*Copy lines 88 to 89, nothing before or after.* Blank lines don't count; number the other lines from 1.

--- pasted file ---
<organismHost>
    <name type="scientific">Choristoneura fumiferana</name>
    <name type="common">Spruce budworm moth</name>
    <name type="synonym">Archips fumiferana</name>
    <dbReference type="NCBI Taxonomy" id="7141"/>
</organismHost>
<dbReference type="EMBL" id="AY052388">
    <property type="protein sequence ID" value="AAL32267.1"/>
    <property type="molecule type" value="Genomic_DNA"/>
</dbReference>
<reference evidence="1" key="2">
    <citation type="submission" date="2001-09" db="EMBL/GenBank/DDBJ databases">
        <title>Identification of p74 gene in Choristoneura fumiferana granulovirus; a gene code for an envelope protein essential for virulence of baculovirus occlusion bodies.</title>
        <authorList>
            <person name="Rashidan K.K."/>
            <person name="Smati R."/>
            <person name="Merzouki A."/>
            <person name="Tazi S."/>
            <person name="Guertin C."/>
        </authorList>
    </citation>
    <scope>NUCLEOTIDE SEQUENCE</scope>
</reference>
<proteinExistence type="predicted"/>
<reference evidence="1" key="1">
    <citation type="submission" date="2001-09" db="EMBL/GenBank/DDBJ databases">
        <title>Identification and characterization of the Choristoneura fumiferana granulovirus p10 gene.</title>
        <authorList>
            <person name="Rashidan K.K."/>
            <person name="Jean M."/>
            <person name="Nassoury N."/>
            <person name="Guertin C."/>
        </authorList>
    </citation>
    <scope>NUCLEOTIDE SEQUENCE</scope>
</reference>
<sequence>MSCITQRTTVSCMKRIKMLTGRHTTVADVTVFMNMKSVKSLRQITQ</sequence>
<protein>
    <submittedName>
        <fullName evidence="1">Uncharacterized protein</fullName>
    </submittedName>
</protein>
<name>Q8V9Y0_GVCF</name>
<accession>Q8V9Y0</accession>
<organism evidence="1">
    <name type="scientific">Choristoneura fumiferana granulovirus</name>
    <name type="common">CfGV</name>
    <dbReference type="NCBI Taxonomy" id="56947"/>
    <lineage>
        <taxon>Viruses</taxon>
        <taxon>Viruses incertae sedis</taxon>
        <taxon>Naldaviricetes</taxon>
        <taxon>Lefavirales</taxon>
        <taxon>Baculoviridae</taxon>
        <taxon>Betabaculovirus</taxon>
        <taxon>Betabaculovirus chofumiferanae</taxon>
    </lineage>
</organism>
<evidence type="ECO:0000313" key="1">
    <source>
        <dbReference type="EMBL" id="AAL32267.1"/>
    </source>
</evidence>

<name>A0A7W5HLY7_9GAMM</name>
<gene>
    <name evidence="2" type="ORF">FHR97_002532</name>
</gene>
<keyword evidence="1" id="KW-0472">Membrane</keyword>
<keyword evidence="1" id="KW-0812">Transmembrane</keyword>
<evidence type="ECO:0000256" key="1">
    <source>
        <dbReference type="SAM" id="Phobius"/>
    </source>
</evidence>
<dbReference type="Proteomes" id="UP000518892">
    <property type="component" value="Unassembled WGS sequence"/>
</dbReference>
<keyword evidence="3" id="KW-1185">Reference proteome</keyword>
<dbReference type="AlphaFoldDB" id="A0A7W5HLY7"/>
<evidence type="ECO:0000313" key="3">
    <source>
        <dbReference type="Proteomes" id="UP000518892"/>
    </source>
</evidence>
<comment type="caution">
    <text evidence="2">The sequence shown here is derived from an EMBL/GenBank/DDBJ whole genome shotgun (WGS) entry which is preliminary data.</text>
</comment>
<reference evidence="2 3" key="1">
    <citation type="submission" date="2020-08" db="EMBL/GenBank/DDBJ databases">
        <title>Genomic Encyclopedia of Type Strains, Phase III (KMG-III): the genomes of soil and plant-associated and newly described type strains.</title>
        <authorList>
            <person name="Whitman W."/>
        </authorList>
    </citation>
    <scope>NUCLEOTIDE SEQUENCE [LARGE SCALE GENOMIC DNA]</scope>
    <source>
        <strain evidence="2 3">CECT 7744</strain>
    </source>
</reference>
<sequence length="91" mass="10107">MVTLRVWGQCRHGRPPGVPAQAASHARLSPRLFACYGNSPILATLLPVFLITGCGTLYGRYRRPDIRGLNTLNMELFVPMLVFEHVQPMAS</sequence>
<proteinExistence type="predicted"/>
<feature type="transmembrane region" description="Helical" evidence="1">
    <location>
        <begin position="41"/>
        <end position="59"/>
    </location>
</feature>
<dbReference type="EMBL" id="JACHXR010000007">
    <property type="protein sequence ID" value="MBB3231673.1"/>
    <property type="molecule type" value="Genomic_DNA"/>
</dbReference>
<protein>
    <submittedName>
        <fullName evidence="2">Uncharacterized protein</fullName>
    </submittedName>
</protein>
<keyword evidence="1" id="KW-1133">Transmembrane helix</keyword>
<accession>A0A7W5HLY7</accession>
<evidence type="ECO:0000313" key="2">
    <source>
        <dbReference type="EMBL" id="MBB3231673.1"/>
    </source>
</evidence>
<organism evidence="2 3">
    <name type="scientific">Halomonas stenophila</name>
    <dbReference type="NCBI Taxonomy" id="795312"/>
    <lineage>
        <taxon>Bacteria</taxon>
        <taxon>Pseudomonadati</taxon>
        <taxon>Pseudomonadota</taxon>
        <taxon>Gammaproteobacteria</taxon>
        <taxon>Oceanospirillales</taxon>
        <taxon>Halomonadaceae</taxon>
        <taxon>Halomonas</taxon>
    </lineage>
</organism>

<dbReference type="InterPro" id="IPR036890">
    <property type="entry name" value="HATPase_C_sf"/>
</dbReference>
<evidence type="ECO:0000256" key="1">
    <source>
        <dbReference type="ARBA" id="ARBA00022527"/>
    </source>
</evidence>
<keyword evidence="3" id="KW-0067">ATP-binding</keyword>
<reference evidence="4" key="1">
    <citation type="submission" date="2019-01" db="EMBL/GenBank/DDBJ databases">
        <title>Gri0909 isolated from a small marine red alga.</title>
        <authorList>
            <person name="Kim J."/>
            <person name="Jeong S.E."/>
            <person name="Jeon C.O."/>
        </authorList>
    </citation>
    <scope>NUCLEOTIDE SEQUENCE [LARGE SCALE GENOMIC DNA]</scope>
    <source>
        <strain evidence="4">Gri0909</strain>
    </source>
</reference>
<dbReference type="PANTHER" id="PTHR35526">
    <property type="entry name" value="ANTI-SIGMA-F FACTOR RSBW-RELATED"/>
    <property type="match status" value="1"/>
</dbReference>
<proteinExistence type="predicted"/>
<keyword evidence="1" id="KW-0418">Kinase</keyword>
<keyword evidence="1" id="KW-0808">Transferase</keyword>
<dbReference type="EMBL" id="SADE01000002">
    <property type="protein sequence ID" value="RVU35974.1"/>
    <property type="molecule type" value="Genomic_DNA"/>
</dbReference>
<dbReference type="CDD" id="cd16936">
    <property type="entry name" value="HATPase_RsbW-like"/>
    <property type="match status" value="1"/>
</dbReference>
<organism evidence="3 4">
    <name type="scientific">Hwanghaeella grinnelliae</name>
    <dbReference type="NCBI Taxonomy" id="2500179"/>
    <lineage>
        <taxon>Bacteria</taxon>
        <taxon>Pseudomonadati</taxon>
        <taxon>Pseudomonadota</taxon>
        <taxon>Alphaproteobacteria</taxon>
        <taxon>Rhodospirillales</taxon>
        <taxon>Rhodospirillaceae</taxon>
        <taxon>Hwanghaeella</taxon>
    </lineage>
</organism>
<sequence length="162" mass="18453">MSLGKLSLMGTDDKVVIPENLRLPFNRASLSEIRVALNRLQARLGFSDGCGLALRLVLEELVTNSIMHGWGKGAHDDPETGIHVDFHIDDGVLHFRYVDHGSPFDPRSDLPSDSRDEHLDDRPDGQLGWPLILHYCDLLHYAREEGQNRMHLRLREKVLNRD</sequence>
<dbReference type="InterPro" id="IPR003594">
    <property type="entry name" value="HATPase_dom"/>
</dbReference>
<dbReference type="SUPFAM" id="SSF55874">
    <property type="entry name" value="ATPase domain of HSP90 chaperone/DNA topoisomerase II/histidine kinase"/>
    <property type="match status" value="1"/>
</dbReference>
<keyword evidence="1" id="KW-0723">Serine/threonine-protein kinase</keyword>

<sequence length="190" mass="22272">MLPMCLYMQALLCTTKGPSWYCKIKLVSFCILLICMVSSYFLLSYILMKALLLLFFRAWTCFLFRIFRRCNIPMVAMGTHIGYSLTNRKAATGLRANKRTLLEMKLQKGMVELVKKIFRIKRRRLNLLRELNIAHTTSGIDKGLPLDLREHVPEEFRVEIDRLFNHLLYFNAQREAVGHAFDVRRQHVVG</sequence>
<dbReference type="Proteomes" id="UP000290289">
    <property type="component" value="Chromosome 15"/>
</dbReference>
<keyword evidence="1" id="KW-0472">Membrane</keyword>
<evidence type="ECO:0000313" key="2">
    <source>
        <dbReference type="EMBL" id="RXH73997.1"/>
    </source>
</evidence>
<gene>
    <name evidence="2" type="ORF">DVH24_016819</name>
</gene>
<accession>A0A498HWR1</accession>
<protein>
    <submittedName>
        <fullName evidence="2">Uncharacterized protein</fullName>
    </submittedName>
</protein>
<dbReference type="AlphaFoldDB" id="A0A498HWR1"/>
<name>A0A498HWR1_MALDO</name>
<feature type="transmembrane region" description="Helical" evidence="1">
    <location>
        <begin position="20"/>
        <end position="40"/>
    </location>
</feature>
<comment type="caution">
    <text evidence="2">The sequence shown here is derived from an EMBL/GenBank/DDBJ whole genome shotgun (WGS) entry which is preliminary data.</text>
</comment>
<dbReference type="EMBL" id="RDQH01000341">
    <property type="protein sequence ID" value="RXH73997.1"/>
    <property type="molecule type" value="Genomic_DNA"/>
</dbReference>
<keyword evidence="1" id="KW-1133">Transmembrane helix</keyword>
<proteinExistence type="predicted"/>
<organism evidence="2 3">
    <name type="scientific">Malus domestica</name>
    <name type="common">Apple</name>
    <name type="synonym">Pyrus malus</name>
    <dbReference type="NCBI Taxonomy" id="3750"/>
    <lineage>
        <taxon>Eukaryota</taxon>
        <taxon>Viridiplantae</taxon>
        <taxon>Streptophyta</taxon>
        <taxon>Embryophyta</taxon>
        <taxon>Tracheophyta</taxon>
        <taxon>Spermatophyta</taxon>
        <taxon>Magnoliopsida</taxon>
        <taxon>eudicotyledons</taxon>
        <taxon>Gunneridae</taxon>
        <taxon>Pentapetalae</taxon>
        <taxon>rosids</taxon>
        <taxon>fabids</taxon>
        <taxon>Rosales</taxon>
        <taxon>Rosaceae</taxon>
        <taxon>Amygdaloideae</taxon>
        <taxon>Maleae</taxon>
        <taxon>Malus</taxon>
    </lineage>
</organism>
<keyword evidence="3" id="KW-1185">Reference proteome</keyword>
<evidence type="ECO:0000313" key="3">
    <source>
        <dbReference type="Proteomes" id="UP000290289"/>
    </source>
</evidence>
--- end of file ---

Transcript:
<reference evidence="2 3" key="1">
    <citation type="submission" date="2020-08" db="EMBL/GenBank/DDBJ databases">